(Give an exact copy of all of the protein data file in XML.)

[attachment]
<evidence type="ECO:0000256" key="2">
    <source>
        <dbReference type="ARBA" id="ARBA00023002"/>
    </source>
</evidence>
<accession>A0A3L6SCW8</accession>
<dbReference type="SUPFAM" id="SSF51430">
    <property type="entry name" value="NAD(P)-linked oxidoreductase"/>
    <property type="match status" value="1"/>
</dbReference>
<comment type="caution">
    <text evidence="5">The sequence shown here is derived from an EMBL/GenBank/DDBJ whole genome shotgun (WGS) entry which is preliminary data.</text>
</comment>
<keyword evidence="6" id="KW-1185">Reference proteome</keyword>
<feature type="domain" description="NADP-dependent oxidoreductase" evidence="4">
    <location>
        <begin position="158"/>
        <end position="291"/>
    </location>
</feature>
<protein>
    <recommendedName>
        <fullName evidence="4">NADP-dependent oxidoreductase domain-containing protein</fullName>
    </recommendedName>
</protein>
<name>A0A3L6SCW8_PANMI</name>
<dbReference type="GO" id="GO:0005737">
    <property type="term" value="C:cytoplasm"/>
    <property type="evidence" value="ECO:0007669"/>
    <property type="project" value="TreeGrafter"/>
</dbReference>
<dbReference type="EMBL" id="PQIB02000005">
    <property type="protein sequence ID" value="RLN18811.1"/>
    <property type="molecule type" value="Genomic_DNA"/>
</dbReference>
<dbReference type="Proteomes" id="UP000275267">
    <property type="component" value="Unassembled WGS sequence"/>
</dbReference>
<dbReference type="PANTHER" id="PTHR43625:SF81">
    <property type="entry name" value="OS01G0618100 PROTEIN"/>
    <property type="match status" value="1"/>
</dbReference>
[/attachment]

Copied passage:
<evidence type="ECO:0000256" key="2">
    <source>
        <dbReference type="ARBA" id="ARBA00023002"/>
    </source>
</evidence>
<accession>A0A3L6SCW8</accession>
<dbReference type="SUPFAM" id="SSF51430">
    <property type="entry name" value="NAD(P)-linked oxidoreductase"/>
    <property type="match status" value="1"/>
</dbReference>
<comment type="caution">
    <text evidence="5">The sequence shown here is derived from an EMBL/GenBank/DDBJ whole genome shotgun (WGS) entry which is preliminary data.</text>
</comment>
<keyword evidence="6" id="KW-1185">Reference proteome</keyword>
<feature type="domain" description="NADP-dependent oxidoreductase" evidence="4">
    <location>
        <begin position="158"/>
        <end position="291"/>
    </location>
</feature>
<protein>
    <recommendedName>
        <fullName evidence="4">NADP-dependent oxidoreductase domain-containing protein</fullName>
    </recommendedName>
</protein>
<name>A0A3L6SCW8_PANMI</name>
<dbReference type="GO" id="GO:0005737">
    <property type="term" value="C:cytoplasm"/>
    <property type="evidence" value="ECO:0007669"/>
    <property type="project" value="TreeGrafter"/>
</dbReference>
<dbReference type="EMBL" id="PQIB02000005">
    <property type="protein sequence ID" value="RLN18811.1"/>
    <property type="molecule type" value="Genomic_DNA"/>
</dbReference>
<dbReference type="Proteomes" id="UP000275267">
    <property type="component" value="Unassembled WGS sequence"/>
</dbReference>
<dbReference type="PANTHER" id="PTHR43625:SF81">
    <property type="entry name" value="OS01G0618100 PROTEIN"/>
    <property type="match status" value="1"/>
</dbReference>